“I CAN’T do a pull-up!”
Does this comment resonate with you? Well, you are not alone. In my opinion, there are three big reasons most females (and some males) have a hard time doing pull-ups:
First, you have listened to someone tell you that you can't.
Second, you have convinced yourself that you can't!
Third — and probably the only real reason you cannot currently do pull-ups — is that you are not training them regularly enough or not training them properly.
We have been hearing that women can’t do pull-ups — and all the "reasons" why — for far too many years, but that is a myth!
More and more women are catching on to the importance of strength training, and getting excited about proving this myth wrong. In October 2012, the New York Times started a ruckus by publishing an article titled “Why Women Can’t Do Pull-Ups!”
I was in your shoes for many years and believed this to be true until I dove seriously into strength training. I actually achieved my first unassisted pull-up by accident in June 2008. I was at the gym and a friend swore that I could do a pull-up. I said, “Look, see I can’t even do one,” all while jumping up, getting on the bar, and knocking out my first pull-up — in shock!
I was completely astonished and truly believe the only reason I achieved it that day was because I had gotten strong and lean. (To be clear, you don't have to be lean to be able to do a pull-up, but common sense tells us that the lighter you are, the easier a pull-up might be.) I had been doing kettlebell training for a year at that point and was the strongest and leanest I had ever been.
When training with kettlebells, the military press in particular, we use an active negative by pulling the bell back down after each press (mimicking the pull-up movement) to increase back strength.
We also use planks to build core strength, plus the top of many kettlebell moves finish in a standing plank. These moves teach full body tension and strength. Guess what happens next?
I believed that I could do them, I became addicted, and I began to train them regularly.
I also began adding more pull-up training in for my students. I began testing many drills and progressions with them and tracked which struggles I saw the most and which progressions worked the best.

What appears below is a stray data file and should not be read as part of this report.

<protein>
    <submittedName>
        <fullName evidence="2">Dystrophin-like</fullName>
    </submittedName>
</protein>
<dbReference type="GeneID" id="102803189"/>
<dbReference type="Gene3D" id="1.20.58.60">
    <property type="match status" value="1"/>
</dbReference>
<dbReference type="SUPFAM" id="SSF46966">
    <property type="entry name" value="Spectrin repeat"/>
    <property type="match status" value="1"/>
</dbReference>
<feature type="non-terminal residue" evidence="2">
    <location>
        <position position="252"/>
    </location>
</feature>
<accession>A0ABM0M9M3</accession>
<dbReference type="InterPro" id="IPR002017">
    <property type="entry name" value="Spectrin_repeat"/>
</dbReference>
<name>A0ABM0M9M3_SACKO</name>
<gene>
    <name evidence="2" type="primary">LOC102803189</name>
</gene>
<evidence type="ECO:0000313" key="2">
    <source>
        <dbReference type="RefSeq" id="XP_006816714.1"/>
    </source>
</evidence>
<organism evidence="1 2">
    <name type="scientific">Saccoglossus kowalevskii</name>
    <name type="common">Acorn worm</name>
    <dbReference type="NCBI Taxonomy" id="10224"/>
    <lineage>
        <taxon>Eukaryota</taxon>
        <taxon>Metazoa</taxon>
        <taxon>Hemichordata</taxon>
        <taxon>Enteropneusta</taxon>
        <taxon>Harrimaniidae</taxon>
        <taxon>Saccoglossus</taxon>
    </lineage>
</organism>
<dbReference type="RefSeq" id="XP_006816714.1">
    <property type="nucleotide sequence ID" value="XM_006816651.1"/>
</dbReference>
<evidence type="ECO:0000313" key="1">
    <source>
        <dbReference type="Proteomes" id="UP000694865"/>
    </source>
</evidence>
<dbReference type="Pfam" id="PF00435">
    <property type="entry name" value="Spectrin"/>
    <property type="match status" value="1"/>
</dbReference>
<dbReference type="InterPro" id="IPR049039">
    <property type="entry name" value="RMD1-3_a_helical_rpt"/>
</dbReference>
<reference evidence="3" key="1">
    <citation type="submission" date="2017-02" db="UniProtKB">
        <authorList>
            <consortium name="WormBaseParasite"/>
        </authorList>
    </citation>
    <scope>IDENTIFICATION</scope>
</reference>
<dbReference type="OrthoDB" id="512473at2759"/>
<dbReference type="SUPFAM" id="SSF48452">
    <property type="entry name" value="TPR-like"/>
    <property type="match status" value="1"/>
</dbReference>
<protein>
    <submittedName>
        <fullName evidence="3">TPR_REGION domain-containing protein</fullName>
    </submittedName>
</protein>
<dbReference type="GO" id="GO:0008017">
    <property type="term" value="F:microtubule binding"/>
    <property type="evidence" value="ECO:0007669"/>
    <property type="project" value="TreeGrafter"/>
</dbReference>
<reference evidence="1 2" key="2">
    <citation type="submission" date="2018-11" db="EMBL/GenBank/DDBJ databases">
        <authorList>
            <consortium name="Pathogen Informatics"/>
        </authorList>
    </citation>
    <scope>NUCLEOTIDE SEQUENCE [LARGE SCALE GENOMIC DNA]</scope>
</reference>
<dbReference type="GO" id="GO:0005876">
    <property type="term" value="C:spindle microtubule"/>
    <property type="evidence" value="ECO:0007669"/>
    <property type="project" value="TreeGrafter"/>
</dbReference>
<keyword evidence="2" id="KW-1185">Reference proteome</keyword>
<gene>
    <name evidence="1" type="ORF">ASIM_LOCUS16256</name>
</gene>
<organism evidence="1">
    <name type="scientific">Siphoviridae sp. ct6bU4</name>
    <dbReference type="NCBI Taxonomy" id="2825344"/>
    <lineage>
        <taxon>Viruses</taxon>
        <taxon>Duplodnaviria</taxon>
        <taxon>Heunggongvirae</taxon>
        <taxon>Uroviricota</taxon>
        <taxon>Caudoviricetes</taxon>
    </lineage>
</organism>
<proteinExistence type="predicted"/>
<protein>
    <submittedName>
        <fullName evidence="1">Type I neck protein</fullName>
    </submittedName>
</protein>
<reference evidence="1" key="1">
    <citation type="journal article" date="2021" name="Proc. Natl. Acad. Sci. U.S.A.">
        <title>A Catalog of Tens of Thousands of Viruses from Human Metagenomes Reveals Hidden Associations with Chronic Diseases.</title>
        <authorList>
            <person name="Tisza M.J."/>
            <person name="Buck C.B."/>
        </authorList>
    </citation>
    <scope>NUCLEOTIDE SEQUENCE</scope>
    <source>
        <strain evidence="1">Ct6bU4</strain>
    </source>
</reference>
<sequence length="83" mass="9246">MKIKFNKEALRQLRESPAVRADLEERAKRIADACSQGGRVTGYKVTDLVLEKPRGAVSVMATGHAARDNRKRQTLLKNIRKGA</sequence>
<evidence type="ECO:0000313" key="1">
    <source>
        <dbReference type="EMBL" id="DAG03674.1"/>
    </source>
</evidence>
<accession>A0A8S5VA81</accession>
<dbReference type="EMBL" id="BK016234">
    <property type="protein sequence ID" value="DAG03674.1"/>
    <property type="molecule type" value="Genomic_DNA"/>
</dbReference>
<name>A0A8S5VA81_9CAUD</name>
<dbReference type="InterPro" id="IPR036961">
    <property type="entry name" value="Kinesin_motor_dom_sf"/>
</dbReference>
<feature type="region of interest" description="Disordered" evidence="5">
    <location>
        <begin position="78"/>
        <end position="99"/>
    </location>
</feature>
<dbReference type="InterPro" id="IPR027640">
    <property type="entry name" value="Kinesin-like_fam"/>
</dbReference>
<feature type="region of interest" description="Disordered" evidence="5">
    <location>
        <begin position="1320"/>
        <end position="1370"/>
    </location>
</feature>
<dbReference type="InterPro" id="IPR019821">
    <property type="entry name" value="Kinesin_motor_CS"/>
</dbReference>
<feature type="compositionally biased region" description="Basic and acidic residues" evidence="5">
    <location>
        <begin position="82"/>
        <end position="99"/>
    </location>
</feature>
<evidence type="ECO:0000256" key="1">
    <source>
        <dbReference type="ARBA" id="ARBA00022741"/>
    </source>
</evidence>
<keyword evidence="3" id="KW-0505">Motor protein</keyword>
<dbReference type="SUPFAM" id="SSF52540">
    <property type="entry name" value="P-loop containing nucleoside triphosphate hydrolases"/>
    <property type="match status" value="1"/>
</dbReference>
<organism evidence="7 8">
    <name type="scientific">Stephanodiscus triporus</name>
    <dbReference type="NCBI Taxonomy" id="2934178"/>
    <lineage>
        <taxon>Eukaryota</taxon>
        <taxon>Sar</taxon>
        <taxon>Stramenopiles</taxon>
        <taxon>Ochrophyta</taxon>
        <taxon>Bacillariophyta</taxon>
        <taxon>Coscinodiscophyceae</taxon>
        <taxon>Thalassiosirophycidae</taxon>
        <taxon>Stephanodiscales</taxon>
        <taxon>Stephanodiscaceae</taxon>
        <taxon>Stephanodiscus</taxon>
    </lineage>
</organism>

Remember, if you want to do pull-ups you must practice them often!
You cannot expect to get a pull-up if you are not strength training or never get on a pull-up bar.
An added bonus is that pull-ups are one of the quickest ways to change your body composition. You will get a nice strong defined back and shoulders, while also defining your whole body if you are doing proper pull-ups.
I use the following progressions to fix the above listed problems and gain strength to obtain your first pull-up, increase your current pull-up numbers, or to advance to weighted pull-ups.
Before we get into the specific exercises to help your pull-up, it’s important to understand the difference between a pull-up and a chin-up. Here is a video demonstration I put together of each.
As you can see, the palms face away from the body in a pull-up, whereas the palms face towards the body in a chin-up.
NOTE: Each of these progressions will be discussed in the brief video at the end of this article.
For a full instructional video of all 10 exercises to improve your pull-ups, watch these demonstrations by Coach Karen.
After training many students and testing many drills I have found that on average if a female works up to a 30- to 45-second flex arm hang that she normally can do at least one chin-up.
Once she has at least one chin-up, I would have her start “GTG training” (greasing the groove) daily with chin-ups.
After she has multiple chin-ups, I would then add training ladders into her program. For example: 3 chin-ups, 2 chin-ups, 1 chin-up. Rest and repeat.
Once she achieves three chin-ups, she will normally have one pull-up. At that point I would either have her train GTG pull-ups until she has multiple reps, or add the pull-up into the ladder. For example: 3 chin-ups, 2 chins-ups, 1 pull-up. Rest and repeat.
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